How Do You Clean a Handmade Quilt?
How to keep heirlooms and other aged textiles looking fresh and new.
Arkady Chubykin | Adobe Stock
Q: I just scored a handmade vintage quilt at a yard sale. It’s pretty, but I doubt it’s valuable, so I’d rather not go to the expense of having it cleaned professionally. What’s the best way to do it myself? — Kelly M., Irvington
A: How do you clean a handmade quilt? The short answer is 'gently and by hand.' In the olden days, quilts were usually aired rather than washed, so you could do as grandma did and hang it outdoors for a day to let the sun do its thing — ultraviolet radiation is a natural disinfectant that kills bacteria. Don’t use Febreze or other “fresheners”; it’s unclear what long-term effect such sprays have on fabrics. If the quilt seems dusty, you can first very carefully vacuum it, using the upholstery brush.
If that doesn't do the trick, a cotton quilt can be washed. Those made of silk, wool or rayon should be cleaned by a pro unless you’re not worried about the possibly disastrous outcome. Hand-made quilts should not be dry-cleaned.
First, repair any unraveling stitching or tears. Test for color fastness by wetting a white cloth and dabbing it on each of the colored fabrics. Quilts made pre-Depression often contain fabrics whose dyes run, especially the yellows. If any color transfers to the white cloth, you’d better stick to spot cleaning.
Otherwise fill a bathtub with cool water and add a small quantity of mild, perfume-free, liquid detergent (experts recommend Orvus) along with half a cup of white vinegar, which will brighten the colors and help remove stains or odors. Lay the quilt on a sheet and lower it into the water, pushing it under to get it saturated. Let it soak for a few hours, giving it a gentle swish every once in a while. Drain the water, then refill the tub with clean water and leave the quilt for another hour or so. Drain and refill as many times as you need to remove all the soap. After the final rinse, gently squeeze out as much water as you can — don’t wring.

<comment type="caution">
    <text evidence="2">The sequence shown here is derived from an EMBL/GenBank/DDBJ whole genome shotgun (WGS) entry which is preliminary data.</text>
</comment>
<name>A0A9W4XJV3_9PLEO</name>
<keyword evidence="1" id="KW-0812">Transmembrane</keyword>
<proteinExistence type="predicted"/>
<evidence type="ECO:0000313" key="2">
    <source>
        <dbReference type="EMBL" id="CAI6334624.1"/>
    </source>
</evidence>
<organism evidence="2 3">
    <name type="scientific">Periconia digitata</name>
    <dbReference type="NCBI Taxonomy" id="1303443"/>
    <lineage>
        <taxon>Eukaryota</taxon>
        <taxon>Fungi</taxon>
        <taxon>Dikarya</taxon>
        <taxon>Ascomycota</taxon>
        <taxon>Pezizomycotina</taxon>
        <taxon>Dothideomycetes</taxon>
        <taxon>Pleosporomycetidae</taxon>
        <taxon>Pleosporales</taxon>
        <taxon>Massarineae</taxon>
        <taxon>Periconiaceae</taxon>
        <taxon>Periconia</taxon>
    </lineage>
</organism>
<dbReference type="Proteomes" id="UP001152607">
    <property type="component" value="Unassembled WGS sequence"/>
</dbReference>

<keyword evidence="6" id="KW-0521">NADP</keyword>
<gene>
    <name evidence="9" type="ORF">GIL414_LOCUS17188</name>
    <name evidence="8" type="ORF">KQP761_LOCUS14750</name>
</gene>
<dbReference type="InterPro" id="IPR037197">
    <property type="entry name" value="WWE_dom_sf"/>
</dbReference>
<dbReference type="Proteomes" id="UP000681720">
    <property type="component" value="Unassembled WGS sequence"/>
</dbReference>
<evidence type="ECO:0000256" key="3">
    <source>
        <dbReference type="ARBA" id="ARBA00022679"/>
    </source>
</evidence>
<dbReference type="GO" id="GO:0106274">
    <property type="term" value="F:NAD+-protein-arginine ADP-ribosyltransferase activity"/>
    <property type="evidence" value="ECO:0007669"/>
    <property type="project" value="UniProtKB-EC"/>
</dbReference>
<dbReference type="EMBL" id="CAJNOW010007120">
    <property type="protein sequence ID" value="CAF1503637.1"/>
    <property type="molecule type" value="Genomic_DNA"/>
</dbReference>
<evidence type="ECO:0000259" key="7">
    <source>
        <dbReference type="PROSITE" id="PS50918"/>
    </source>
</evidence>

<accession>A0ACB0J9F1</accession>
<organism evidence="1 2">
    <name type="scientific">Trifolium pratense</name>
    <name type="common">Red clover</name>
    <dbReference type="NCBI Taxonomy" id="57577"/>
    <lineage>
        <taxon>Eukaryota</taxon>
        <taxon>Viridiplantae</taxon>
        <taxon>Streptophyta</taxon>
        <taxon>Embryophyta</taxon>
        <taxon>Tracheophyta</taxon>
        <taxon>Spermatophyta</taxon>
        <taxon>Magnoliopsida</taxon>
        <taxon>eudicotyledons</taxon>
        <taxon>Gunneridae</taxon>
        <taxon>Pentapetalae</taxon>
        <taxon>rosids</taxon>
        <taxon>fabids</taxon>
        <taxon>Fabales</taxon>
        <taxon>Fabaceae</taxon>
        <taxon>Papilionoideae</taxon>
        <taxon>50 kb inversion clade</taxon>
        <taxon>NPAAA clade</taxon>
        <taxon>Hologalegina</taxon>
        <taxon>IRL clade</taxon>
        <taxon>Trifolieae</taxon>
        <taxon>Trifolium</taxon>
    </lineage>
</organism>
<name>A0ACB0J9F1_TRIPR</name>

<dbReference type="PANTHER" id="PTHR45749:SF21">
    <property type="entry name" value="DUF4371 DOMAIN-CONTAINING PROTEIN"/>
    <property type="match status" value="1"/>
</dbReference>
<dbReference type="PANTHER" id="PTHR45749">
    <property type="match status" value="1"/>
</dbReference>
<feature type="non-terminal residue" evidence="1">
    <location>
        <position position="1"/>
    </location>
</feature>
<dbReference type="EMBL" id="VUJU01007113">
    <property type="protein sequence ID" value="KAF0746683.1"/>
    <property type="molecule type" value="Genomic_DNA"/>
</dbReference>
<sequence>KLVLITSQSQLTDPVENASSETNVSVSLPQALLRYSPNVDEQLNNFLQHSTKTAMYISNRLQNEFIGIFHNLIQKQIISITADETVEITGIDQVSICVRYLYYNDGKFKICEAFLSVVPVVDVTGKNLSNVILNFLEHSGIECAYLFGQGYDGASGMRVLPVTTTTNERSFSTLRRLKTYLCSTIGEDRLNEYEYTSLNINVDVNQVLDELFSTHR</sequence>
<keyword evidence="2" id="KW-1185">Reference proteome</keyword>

Here’s where you can expect to get a little damp yourself. A wet quilt is heavy, and wet fibers can easily be damaged, so take care. Spread several thicknesses of towels on the bathroom floor. Using the sheet to take the weight, lift the quilt out of the tub and put it on the towels. Unfurl it, and put more towels on top to absorb as much water as you can. Repeat with dry towels.
Dry the quilt flat, either on a bed with portable fans blowing on it, or better yet, outdoors on the grass, sandwiched between clean sheets. Hanging a wet quilt on a clothesline stresses the stitching and the fibers, but I’ve dried mine on top of a sheet in the hammock. True, it isn’t entirely flat, but the thing gets dry faster because air can circulate, and it looks quite picturesque into the bargain. The quilt probably won’t dry in a single day. Bring it in at dusk to prevent the dew from setting you back.
If your quilt is sturdy enough, you can risk putting it in the washing machine, providing you have one whose water level you control — some energy-saver models won’t work. Fill the washer with cool water. Add a mild, perfume-free detergent and agitate the machine to distribute it evenly in the water. Put the quilt in, and let the machine agitate on the delicate setting for a couple of seconds — no more. Turn off the machine and let the quilt soak. After an hour or so, run the “drain and spin” cycle. Without removing the quilt, fill the machine with water again, and let the quilt soak. Don’t agitate the quilt. Repeat a couple of times.
Once the quilt is clean, an annual airing is all it needs. If you want to store it in a wood chest or drawer, wrap it in a cotton sheet to keep prevent oils from the wood causing marks. Never store textiles in plastic.